An exemplary embodiment of an underground equipment vault for power supplies and energy storage equipment includes an airflow system in combination with an above ground forced air source and sink. The airflow courses through separate first and second chambers including a first chamber including the power supplies and a second chamber including the batteries. This airflow traverses both chambers in sequence and firstly dissipates heat from the power supplies equipment and subsequently assimilates hydrogen gases from the batteries. The mixed heated air and assimilated gasses are exhausted into the outside air. An airflow system, utilizing sequencing air passages and fans, provides positive convective pressure to force the desired airflow sequentially through the chambers.
The vault, in the exemplary embodiment, is closed with a dual lid with one lid of the dual structure primarily supplying supporting strength and the other lid supplying a seal for closing the vault. This dual lid structure advantageously provides an insulating space for further insulating the vault from ambient conditions.
FIG. 1 is a pictorial schematic of an equipment embodying principles of the invention; and
FIG. 2 is a schematic cross sectional view of an equipment vault, shown in the FIG. 1, embodying principles of the invention.
An exemplary equipment vault 101 including an adjacent control module, shown in schematic pictorial form in FIG. 1, has the shape of two adjacent or joined parallelepipeds. One component is the main vault 102 with a lid 103 providing a top surface 108 and having an interior plenum contains electrical equipment including power supplies and batteries. A smaller auxiliary unit 105, immediately adjacent (i.e., or attached to) the main vault 102, is a control center module including air handling equipment to provide forced air convection within the vault 102.
Vault 102 is placed in the ground 106 so that only its lid 103 is exposed to solar radiation and ambient air. Lid 103 provides entry to the vault 102 for maintenance, but is normally sealed so that the vault with exception of the air handling equipment is sealed from outside contaminants such as dust and other particles during operation of the power and energy equipment. With immersion of vault 102 in the earth, having only the lid 103 exposed to view, the resulting visible effect of the vault is greatly minimized. The vault 102 advantageously includes a sump 125, which collects moisture permitting pumping it out of the vault.
This earth insertion location advantageously stabilizes the temperature of the vault and hence the temperature of its enclosed equipment. It is not uncommon for air temperature in the United States to vary by 100 degrees within the course of a year while the earth temperature is very stable and tends to substantially remain in the fifties (i.e., a midrange) most of the year. This earthen (i.e., sub-terranium) location of the vault in combination with the active cooling methods, described herein, tends to stabilize the equipment operating temperature thereby extending the life of this equipment. With the stabilizing influence of the surrounding earth the cooling technique is enhanced and need not be unduly complex. As such its (i.e., the equipment) reliability is greatly increased.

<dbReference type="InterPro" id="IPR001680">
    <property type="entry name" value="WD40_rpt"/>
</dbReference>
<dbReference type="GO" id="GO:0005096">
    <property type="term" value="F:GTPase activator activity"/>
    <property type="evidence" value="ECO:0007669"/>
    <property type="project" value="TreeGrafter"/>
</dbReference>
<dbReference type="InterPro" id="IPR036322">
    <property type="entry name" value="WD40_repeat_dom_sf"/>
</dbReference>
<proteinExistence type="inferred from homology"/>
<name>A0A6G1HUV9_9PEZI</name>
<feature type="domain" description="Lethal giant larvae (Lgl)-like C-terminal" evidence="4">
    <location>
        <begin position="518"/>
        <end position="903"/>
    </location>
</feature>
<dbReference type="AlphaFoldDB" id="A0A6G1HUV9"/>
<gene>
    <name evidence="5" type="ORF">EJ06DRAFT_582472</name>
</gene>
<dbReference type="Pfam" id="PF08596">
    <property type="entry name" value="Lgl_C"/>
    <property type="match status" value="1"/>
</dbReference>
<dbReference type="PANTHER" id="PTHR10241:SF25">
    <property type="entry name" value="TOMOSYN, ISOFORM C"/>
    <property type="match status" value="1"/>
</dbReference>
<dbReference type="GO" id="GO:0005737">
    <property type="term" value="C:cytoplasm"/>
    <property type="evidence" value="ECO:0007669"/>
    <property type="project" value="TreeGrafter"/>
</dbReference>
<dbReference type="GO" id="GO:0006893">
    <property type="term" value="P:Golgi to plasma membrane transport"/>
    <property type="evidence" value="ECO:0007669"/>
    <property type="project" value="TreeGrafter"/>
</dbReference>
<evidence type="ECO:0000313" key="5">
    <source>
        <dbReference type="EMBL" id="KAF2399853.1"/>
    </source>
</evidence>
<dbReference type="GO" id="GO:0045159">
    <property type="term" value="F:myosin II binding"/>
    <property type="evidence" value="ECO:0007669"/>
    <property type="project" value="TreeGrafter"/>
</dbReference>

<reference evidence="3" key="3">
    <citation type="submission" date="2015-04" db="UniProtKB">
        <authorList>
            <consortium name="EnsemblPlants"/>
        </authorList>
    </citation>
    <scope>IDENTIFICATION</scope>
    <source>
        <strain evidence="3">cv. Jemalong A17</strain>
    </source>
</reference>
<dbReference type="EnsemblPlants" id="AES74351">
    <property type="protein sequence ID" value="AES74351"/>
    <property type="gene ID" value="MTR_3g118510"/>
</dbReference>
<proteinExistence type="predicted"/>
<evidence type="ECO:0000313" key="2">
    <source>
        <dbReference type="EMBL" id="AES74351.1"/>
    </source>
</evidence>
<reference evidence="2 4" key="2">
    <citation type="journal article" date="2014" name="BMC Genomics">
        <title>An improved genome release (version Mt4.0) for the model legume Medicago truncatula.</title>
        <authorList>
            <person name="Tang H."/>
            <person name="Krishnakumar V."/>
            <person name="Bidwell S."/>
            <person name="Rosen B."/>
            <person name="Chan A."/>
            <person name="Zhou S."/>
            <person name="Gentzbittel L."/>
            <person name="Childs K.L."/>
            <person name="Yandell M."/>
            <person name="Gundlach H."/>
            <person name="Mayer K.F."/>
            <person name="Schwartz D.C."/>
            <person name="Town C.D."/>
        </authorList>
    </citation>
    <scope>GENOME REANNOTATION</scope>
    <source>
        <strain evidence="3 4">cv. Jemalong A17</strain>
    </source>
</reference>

As shown by FIG. 2 the lid 103 has two substantially parallel outer (top) and inner (bottom) planar surfaces 133 and 134 that are separated to provide a plenum between the two surfaces for enhancing insulation of the interior plenum from the outside ambient atmosphere. The lid insulation protects the vault interior from a substantial temperature increase due to radiation energy of the sun impinging upon the lid. These dual surfaces additionally interactively provide for both a secure seal and for added mechanical strength of the lid structure. This dual structure due to the improved seal reduces the entry of surface water into the vault.
The vault 102 is constricted of a material that may easily be sealed and which is durable for extended sub-terranium use during extended periods of time. Such a material, for example, may be a concrete/composite or a similar material with desirable strength and thermal proprieties.
The control center module 105 is positioned adjacent to and is adjoined to the main vault 102. It includes, as shown in the FIG. 2, both an inlet fan 137 (i.e., air pressure source) and an exhaust fan 138 (i.e., air pressure sink) associated with inlet and exhaust passages 117 and 118 connected to provide inlet air to air passages in the vault and air exhaust for the air passages in the vault. The inlet and outlet fans may have associated filters to prevent entry of dirt, dust and other contaminants into the interior of the vault.
While not specifically shown the control module 105 may include security features to monitor effective closure of the lid and to check for build up of hydrogen gas and collection of water in the sump. Embodiment of these features is readily apparent to those skilled in the art and need not be disclosed in detail.
As shown the air in the first chamber 119, containing power supplies 129, is supplied directly from the inlet passage 117. This air is exhausted into the subsequent second chamber 121 containing the batteries 123. This airflow is exhausted out of the second chamber and past, but not reintroduced into, the first chamber into the exhaust airflow passage 118. This avoids passing hydrogen gas infected air into an enviromnent of possible ignition elements.
In a particular exemplary embodiment the vault may exceed five feet (i.e., 64 inches) in length and one and three-quarters feet (i.e., 21⅝inches) in width. Overall height is over two and one-half feet (i.e., 32 inches) with a ground penetration of over two feet (i.e., 26 inches). The lid structure extends one-half foot above the ground (i.e., 6 inches). The vault includes three 22 amp power supplies in chamber one and up to eight batteries in chamber two.
While a particular exemplary embodiment has been disclosed herein it is to be understood that many variations may be implemented by those skilled in the art without departing from the spirit and scope of the invention.